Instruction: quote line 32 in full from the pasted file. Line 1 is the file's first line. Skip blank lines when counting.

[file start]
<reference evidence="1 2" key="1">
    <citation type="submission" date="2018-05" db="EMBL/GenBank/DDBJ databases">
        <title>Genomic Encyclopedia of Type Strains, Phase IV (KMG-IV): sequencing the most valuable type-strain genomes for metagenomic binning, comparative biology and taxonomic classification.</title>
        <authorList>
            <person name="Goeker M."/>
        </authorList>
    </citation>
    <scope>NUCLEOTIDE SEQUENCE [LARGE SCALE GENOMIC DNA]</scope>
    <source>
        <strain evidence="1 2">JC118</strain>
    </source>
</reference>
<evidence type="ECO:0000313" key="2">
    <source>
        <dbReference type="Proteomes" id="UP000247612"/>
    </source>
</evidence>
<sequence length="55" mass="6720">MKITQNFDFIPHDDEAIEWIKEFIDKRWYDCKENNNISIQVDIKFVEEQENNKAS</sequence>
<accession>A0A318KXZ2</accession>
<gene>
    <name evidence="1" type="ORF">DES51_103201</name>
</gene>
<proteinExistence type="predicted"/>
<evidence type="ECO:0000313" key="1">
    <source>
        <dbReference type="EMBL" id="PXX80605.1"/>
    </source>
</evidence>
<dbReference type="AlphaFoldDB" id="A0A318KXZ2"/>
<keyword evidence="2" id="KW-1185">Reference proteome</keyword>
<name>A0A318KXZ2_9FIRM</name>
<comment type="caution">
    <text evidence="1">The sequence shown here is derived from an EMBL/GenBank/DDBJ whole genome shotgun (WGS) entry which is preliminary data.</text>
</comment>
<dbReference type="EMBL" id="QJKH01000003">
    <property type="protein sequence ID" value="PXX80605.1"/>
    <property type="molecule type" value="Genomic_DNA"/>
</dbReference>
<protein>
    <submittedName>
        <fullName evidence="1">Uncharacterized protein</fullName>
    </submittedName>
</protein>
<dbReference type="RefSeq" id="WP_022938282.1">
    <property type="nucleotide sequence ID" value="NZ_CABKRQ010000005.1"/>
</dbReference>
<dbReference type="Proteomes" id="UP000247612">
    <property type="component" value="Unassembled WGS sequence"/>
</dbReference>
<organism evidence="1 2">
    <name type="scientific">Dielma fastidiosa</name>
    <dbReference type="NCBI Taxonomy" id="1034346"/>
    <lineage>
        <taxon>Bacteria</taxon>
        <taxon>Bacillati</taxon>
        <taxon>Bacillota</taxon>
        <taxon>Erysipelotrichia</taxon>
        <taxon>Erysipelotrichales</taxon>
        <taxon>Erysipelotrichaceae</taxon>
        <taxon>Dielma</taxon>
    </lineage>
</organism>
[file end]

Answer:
<comment type="caution">